Sen Hwang — who was joined by three representatives from the Western Connecticut Area Agency on Aging (WCAAA) and an attorney from Connecticut Legal Services for the panel, and State Representative Mitch Bolinsky in the audience — promised attendees answers in his opening statement.
“The real topic of this conversation is going to be to update you on some of the laws and legislation that was been passed, and what translates into your daily living,” Sen Hwang said Friday afternoon. Calling the recent legislative session “a real roller coaster ride,” he said the urgency of the December 8 Lunch & Learn program had been created “by a cut in our budget, to the Medicare Savings Eligibly Program, the supplemental program which the state provides.
“Of the $134 in your Social Security that you used to be able to keep, instead of it being deductible by the Social Security Administration to cover the Medicare program,” he continued, “the program cuts the eligibility from what was over 230-plus percent over the federal threshold to now 100 percent of the federal threshold.”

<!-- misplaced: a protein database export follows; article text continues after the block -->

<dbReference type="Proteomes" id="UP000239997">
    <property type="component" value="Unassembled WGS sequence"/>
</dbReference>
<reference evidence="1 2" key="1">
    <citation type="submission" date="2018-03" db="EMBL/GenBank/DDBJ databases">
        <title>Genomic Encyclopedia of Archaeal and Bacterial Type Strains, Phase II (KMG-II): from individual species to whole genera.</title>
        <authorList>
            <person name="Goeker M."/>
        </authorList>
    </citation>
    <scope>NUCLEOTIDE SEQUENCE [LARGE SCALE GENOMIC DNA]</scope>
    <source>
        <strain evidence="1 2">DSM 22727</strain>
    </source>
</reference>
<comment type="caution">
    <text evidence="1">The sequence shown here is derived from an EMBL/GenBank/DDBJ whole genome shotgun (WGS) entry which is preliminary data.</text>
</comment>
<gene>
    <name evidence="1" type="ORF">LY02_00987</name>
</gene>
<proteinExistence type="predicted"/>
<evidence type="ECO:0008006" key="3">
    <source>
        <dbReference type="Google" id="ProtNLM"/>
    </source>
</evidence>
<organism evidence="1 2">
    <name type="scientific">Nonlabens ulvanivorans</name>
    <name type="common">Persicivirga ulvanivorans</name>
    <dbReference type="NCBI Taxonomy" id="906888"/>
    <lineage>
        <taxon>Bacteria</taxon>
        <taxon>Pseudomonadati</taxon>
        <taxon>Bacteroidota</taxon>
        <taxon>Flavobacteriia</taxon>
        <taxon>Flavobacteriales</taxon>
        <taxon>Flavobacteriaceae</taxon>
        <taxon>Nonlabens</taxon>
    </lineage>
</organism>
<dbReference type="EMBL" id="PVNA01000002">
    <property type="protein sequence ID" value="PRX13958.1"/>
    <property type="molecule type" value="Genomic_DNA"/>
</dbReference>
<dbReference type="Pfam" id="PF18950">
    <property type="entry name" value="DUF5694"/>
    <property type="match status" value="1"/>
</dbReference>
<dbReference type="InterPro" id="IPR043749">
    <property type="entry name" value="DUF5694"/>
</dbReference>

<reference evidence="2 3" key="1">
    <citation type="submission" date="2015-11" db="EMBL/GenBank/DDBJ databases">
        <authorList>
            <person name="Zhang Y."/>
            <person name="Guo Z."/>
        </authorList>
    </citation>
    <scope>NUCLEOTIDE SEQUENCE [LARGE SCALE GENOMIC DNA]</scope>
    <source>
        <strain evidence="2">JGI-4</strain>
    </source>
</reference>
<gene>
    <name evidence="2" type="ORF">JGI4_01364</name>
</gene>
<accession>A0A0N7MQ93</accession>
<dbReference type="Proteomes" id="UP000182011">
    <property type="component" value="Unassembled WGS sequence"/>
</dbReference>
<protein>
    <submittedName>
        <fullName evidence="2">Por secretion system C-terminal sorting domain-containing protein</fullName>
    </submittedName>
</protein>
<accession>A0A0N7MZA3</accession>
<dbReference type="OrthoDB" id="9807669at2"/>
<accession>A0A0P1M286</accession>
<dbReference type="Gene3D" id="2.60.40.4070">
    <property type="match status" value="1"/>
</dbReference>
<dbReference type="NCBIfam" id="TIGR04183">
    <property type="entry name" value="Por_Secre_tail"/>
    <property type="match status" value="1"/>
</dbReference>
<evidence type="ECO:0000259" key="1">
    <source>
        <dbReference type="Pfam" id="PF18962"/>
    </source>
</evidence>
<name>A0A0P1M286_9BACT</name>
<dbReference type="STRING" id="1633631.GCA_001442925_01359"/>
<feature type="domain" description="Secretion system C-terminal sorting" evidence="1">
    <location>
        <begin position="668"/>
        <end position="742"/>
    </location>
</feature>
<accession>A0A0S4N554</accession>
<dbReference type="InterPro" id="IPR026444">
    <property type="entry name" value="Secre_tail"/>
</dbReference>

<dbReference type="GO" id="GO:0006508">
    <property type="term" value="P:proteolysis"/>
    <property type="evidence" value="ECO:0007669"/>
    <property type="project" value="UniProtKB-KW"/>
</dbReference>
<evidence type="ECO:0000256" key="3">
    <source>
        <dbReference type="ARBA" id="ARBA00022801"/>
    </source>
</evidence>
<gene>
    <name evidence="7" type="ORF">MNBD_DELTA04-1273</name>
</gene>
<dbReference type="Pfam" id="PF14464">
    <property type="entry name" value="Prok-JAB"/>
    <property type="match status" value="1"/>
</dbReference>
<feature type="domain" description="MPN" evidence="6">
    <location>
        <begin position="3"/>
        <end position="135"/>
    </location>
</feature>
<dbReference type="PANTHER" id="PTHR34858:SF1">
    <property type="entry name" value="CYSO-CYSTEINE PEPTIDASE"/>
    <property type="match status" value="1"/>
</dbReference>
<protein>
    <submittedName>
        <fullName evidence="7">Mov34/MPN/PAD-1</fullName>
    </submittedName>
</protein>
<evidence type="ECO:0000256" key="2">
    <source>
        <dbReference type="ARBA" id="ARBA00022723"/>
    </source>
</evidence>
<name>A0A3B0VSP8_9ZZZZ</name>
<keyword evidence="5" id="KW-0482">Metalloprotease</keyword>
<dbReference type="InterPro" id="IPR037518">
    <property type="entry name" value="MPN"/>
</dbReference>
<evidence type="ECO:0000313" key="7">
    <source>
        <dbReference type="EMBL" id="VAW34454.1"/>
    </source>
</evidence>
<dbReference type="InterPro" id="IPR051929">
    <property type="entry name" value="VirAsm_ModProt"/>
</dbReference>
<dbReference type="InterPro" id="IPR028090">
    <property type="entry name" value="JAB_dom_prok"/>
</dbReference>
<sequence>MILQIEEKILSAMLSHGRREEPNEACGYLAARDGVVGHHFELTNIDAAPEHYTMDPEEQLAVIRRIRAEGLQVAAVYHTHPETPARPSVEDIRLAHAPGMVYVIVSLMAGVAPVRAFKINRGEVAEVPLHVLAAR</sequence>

That means, he said, that a person must have an income of less than $13,000 a year in order to qualify. The previous range was approximately $24,000, he said.
“There is a whole array of services, as well as, most critically, your medical care, that is going to be impacted. If we did not update you on this today, there would be a tremendous shock to your well-being and to your pocketbook,” Sen Hwang said.
The senator pointed out that representatives from the DSS — who had sent out letters Rep Bolinsky later called “offensive” in that “they were designed to scare the bejesus out of you” — were not in attendance on Friday.
“I invited them on four different occasions,” he said, “including asking the commissioner, saying, ‘You, as an agency, whose sole responsibility is to administer this program, and to send out a notice to alarm people on this issue, you have a responsibility to come, and be a voice, and be able to be a resource, to update the community.’”